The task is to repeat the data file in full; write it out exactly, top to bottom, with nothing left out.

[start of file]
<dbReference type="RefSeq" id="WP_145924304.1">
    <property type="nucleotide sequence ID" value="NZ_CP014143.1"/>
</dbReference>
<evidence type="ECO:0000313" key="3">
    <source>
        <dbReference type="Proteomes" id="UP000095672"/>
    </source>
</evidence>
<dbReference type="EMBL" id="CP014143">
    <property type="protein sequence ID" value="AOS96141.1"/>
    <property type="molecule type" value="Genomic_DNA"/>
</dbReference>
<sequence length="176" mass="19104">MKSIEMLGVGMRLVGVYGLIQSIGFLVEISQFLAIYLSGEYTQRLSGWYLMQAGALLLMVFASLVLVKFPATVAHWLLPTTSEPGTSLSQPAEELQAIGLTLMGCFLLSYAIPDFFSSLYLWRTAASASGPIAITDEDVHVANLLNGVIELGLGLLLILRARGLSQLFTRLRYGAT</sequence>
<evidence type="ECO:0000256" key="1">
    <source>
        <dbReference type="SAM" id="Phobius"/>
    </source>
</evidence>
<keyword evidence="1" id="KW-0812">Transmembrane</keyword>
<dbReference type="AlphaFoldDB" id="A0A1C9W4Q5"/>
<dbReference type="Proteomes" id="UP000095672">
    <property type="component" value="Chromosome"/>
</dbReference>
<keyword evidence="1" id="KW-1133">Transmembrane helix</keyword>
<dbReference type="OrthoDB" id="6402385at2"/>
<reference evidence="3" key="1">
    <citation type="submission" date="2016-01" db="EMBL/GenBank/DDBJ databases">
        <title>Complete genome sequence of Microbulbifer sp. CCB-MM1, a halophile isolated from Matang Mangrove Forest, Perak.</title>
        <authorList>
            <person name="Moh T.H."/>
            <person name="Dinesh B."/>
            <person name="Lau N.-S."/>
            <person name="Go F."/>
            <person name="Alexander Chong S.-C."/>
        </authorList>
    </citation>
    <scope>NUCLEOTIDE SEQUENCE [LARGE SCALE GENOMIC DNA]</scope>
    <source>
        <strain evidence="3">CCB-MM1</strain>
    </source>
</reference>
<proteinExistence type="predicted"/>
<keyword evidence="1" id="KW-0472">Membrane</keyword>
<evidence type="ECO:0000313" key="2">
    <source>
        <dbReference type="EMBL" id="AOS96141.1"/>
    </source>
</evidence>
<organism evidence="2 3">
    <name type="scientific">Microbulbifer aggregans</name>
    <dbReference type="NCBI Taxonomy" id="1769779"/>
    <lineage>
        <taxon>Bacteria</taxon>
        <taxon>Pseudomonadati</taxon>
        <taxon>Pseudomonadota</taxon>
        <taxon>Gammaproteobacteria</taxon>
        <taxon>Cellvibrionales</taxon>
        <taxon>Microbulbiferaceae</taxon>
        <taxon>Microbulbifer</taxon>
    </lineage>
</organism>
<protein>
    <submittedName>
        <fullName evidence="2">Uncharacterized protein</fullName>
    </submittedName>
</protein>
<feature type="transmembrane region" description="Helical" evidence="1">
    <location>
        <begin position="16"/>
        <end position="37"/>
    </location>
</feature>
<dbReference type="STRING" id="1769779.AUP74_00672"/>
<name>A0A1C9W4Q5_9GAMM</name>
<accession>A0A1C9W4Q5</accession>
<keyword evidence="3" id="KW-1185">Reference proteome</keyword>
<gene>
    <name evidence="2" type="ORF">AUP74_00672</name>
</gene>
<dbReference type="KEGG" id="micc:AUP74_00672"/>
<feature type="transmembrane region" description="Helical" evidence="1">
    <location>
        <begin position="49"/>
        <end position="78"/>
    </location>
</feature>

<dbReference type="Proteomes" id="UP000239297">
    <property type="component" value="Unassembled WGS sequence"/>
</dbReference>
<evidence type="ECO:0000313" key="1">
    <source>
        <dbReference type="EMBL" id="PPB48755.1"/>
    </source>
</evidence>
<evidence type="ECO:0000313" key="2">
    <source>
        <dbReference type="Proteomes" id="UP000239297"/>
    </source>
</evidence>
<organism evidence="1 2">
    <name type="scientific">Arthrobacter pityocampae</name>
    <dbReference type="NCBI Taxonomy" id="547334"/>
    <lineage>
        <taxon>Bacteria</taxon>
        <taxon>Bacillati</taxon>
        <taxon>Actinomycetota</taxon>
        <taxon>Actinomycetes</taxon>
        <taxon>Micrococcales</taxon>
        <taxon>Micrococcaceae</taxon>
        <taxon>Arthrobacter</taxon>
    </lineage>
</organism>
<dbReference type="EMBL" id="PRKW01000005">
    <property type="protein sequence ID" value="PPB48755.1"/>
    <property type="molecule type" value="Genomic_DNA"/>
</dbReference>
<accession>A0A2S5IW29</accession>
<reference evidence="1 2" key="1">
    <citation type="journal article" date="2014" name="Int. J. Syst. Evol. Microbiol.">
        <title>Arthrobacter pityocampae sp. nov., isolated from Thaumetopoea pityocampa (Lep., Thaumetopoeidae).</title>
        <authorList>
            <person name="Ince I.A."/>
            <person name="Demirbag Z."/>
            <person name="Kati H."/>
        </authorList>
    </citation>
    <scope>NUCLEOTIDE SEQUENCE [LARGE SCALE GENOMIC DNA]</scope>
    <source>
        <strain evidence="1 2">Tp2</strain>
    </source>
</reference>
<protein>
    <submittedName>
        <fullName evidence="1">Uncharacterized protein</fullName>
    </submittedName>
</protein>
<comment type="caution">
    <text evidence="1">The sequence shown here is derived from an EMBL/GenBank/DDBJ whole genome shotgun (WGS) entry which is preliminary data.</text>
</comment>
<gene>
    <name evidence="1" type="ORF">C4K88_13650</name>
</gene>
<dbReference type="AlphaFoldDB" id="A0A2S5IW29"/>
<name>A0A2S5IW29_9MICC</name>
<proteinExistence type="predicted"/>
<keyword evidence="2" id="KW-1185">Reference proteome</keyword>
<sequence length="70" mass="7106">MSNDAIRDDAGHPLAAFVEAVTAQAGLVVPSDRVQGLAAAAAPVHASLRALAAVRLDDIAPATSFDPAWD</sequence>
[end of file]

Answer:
<dbReference type="RefSeq" id="WP_145924304.1">
    <property type="nucleotide sequence ID" value="NZ_CP014143.1"/>
</dbReference>
<evidence type="ECO:0000313" key="3">
    <source>
        <dbReference type="Proteomes" id="UP000095672"/>
    </source>
</evidence>
<dbReference type="EMBL" id="CP014143">
    <property type="protein sequence ID" value="AOS96141.1"/>
    <property type="molecule type" value="Genomic_DNA"/>
</dbReference>
<sequence length="176" mass="19104">MKSIEMLGVGMRLVGVYGLIQSIGFLVEISQFLAIYLSGEYTQRLSGWYLMQAGALLLMVFASLVLVKFPATVAHWLLPTTSEPGTSLSQPAEELQAIGLTLMGCFLLSYAIPDFFSSLYLWRTAASASGPIAITDEDVHVANLLNGVIELGLGLLLILRARGLSQLFTRLRYGAT</sequence>
<evidence type="ECO:0000256" key="1">
    <source>
        <dbReference type="SAM" id="Phobius"/>
    </source>
</evidence>
<keyword evidence="1" id="KW-0812">Transmembrane</keyword>
<dbReference type="AlphaFoldDB" id="A0A1C9W4Q5"/>
<dbReference type="Proteomes" id="UP000095672">
    <property type="component" value="Chromosome"/>
</dbReference>
<keyword evidence="1" id="KW-1133">Transmembrane helix</keyword>
<dbReference type="OrthoDB" id="6402385at2"/>
<reference evidence="3" key="1">
    <citation type="submission" date="2016-01" db="EMBL/GenBank/DDBJ databases">
        <title>Complete genome sequence of Microbulbifer sp. CCB-MM1, a halophile isolated from Matang Mangrove Forest, Perak.</title>
        <authorList>
            <person name="Moh T.H."/>
            <person name="Dinesh B."/>
            <person name="Lau N.-S."/>
            <person name="Go F."/>
            <person name="Alexander Chong S.-C."/>
        </authorList>
    </citation>
    <scope>NUCLEOTIDE SEQUENCE [LARGE SCALE GENOMIC DNA]</scope>
    <source>
        <strain evidence="3">CCB-MM1</strain>
    </source>
</reference>
<proteinExistence type="predicted"/>
<keyword evidence="1" id="KW-0472">Membrane</keyword>
<evidence type="ECO:0000313" key="2">
    <source>
        <dbReference type="EMBL" id="AOS96141.1"/>
    </source>
</evidence>
<organism evidence="2 3">
    <name type="scientific">Microbulbifer aggregans</name>
    <dbReference type="NCBI Taxonomy" id="1769779"/>
    <lineage>
        <taxon>Bacteria</taxon>
        <taxon>Pseudomonadati</taxon>
        <taxon>Pseudomonadota</taxon>
        <taxon>Gammaproteobacteria</taxon>
        <taxon>Cellvibrionales</taxon>
        <taxon>Microbulbiferaceae</taxon>
        <taxon>Microbulbifer</taxon>
    </lineage>
</organism>
<protein>
    <submittedName>
        <fullName evidence="2">Uncharacterized protein</fullName>
    </submittedName>
</protein>
<feature type="transmembrane region" description="Helical" evidence="1">
    <location>
        <begin position="16"/>
        <end position="37"/>
    </location>
</feature>
<dbReference type="STRING" id="1769779.AUP74_00672"/>
<name>A0A1C9W4Q5_9GAMM</name>
<accession>A0A1C9W4Q5</accession>
<keyword evidence="3" id="KW-1185">Reference proteome</keyword>
<gene>
    <name evidence="2" type="ORF">AUP74_00672</name>
</gene>
<dbReference type="KEGG" id="micc:AUP74_00672"/>
<feature type="transmembrane region" description="Helical" evidence="1">
    <location>
        <begin position="49"/>
        <end position="78"/>
    </location>
</feature>

<dbReference type="Proteomes" id="UP000239297">
    <property type="component" value="Unassembled WGS sequence"/>
</dbReference>
<evidence type="ECO:0000313" key="1">
    <source>
        <dbReference type="EMBL" id="PPB48755.1"/>
    </source>
</evidence>
<evidence type="ECO:0000313" key="2">
    <source>
        <dbReference type="Proteomes" id="UP000239297"/>
    </source>
</evidence>
<organism evidence="1 2">
    <name type="scientific">Arthrobacter pityocampae</name>
    <dbReference type="NCBI Taxonomy" id="547334"/>
    <lineage>
        <taxon>Bacteria</taxon>
        <taxon>Bacillati</taxon>
        <taxon>Actinomycetota</taxon>
        <taxon>Actinomycetes</taxon>
        <taxon>Micrococcales</taxon>
        <taxon>Micrococcaceae</taxon>
        <taxon>Arthrobacter</taxon>
    </lineage>
</organism>
<dbReference type="EMBL" id="PRKW01000005">
    <property type="protein sequence ID" value="PPB48755.1"/>
    <property type="molecule type" value="Genomic_DNA"/>
</dbReference>
<accession>A0A2S5IW29</accession>
<reference evidence="1 2" key="1">
    <citation type="journal article" date="2014" name="Int. J. Syst. Evol. Microbiol.">
        <title>Arthrobacter pityocampae sp. nov., isolated from Thaumetopoea pityocampa (Lep., Thaumetopoeidae).</title>
        <authorList>
            <person name="Ince I.A."/>
            <person name="Demirbag Z."/>
            <person name="Kati H."/>
        </authorList>
    </citation>
    <scope>NUCLEOTIDE SEQUENCE [LARGE SCALE GENOMIC DNA]</scope>
    <source>
        <strain evidence="1 2">Tp2</strain>
    </source>
</reference>
<protein>
    <submittedName>
        <fullName evidence="1">Uncharacterized protein</fullName>
    </submittedName>
</protein>
<comment type="caution">
    <text evidence="1">The sequence shown here is derived from an EMBL/GenBank/DDBJ whole genome shotgun (WGS) entry which is preliminary data.</text>
</comment>
<gene>
    <name evidence="1" type="ORF">C4K88_13650</name>
</gene>
<dbReference type="AlphaFoldDB" id="A0A2S5IW29"/>
<name>A0A2S5IW29_9MICC</name>
<proteinExistence type="predicted"/>
<keyword evidence="2" id="KW-1185">Reference proteome</keyword>
<sequence length="70" mass="7106">MSNDAIRDDAGHPLAAFVEAVTAQAGLVVPSDRVQGLAAAAAPVHASLRALAAVRLDDIAPATSFDPAWD</sequence>